A team is actually a group of very different and unique individuals who share a commitment to working together to achieve common goals. Most likely they are not all equal in experience, talent or education, but they are equal in one vitally important way, their commitment to the good of the organization (whether it be family, business, or in sports).
Naturally, all of us want to be part of something bigger than we are...and team relationships fulfill that basic need. They are an immensely powerful force, yet they always need to be nurtured. When they are not, ego's and individualism may develop which can lead to team separation and failure. So, be sure to show each team member exactly how far reaching his or her contribution can be. Be aware that trust, communication, and support are key pillars in the development of any team. And most importantly understand that nothing else will achieve greater results than working as a team.
So then...what makes a team?
Individuals who are not equal in talent, experience or education, but equal in...
It is not realistic to think we can live or work with others without some conflict, but by communicating about the differences, focusing on the common goals and ensuring that all members in an organization are rowing in the same direction...you can dominate any industry, in any market, against any competition, at any time!
Tuesday, June 19, 2007
We've all heard the expression "You can't see the forest through the trees", and usually we can relate this to focusing so closely on the little details that we miss the big picture.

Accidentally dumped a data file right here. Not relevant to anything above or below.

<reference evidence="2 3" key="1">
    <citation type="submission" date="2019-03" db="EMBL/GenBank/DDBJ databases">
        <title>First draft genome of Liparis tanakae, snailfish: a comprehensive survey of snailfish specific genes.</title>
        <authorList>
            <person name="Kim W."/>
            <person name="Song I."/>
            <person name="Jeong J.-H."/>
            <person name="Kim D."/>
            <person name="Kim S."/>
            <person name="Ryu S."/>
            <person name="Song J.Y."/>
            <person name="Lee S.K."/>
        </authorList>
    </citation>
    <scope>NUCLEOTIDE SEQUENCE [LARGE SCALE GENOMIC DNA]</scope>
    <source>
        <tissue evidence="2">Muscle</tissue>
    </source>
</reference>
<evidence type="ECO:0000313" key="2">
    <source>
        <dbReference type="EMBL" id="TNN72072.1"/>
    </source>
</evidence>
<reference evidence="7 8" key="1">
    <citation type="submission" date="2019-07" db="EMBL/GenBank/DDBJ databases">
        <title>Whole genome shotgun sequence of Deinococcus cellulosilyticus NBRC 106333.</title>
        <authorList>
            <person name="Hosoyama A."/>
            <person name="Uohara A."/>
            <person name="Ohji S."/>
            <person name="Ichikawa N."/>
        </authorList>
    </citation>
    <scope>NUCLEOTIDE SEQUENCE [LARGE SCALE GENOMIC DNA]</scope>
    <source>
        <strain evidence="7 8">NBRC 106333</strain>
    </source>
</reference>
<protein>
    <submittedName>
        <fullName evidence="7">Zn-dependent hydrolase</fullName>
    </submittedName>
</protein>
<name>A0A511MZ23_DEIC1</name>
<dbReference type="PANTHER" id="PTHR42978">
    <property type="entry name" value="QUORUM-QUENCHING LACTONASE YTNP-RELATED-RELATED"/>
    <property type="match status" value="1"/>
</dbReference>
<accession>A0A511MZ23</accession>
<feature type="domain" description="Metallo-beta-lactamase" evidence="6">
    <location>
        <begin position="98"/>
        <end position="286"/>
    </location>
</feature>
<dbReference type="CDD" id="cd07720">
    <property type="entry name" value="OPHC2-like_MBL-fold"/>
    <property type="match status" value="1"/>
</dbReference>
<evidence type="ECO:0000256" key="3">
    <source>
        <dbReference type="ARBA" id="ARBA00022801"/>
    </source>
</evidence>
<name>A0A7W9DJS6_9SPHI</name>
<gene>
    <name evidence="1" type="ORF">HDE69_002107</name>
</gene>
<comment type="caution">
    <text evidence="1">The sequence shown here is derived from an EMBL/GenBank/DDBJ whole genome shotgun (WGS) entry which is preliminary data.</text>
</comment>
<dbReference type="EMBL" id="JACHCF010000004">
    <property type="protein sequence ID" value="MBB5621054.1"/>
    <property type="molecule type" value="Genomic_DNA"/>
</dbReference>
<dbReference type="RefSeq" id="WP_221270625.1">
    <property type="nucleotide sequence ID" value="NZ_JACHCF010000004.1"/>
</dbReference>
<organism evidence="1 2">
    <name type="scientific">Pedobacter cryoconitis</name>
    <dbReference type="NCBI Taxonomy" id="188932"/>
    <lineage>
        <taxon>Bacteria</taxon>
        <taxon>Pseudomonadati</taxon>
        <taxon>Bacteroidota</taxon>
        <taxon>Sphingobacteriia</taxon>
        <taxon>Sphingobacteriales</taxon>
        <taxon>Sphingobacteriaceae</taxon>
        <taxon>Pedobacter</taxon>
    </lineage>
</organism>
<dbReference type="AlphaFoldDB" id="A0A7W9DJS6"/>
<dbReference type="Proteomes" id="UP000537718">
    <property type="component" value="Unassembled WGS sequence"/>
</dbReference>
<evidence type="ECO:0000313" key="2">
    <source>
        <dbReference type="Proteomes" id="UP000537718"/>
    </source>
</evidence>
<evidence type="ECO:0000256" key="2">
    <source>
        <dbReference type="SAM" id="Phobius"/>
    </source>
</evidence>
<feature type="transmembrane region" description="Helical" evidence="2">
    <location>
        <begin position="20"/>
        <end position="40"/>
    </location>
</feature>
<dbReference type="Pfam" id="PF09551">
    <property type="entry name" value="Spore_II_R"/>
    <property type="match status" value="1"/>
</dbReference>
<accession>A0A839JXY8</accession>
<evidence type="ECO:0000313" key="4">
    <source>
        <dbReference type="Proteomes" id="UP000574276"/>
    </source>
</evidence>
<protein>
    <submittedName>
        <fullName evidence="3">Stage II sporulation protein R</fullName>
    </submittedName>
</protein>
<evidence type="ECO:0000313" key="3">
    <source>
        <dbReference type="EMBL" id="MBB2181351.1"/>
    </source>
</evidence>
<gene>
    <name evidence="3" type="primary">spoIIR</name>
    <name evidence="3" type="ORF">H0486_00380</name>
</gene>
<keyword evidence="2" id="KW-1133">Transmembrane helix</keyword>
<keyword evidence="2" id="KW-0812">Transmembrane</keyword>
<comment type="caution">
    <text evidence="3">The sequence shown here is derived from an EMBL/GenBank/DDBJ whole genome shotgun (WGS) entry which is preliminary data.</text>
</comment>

Today we are going to discuss what happens when great opportunities arise right in front of people who can't see opportunity amidst their responsibilities... people who can't see the forest through the trees.
In essence, we attract what is coming to us. This is called the "Law of Attraction" and is the basis for books/ DVD's like "The Secret", or "Don't Sweat the Small Stuff".
The Law of Attraction states that whatever we focus on the most will be brought back to us full force via the universe. Believe it or not, if all you do is bitch about traffic problems, even relatively minor traffic will abide by this law, as 3 cars in front of you at a red light will be enough to piss you off.
As it relates to opportunity, we often get so mired in our 'inbox' or 'to do' pile that we bury our head at our desks, and miss a) opportunities to help others that would result in unkown opportunities as they look to reciprocate a favor (and they will), b) personal opportunities with our significant other or children because we come home drained, or c) we miss out on years by keeping on 'autopilot' and reacting to our days rather than dictating them.
Even the Law of Attraction tries to bend the rules to make breaks for "the little guy". Those people who always complain about how much work they have create more work for themselves, all the while they could prioritize and focus their energies into the work that would create opportunities, or lift their head once in a while and see what's out there.
I actually had that conversation today with a bright and talented young man who 'pulled the shoot' (his words) on a great opportunity because he felt overwhelmed. What he didn't realize was the only source(s) of pressure on him were opportunities that were begging him to act upon ONE of them: med school, physio school, national sports coaching, people leadership and a great lifestyle career.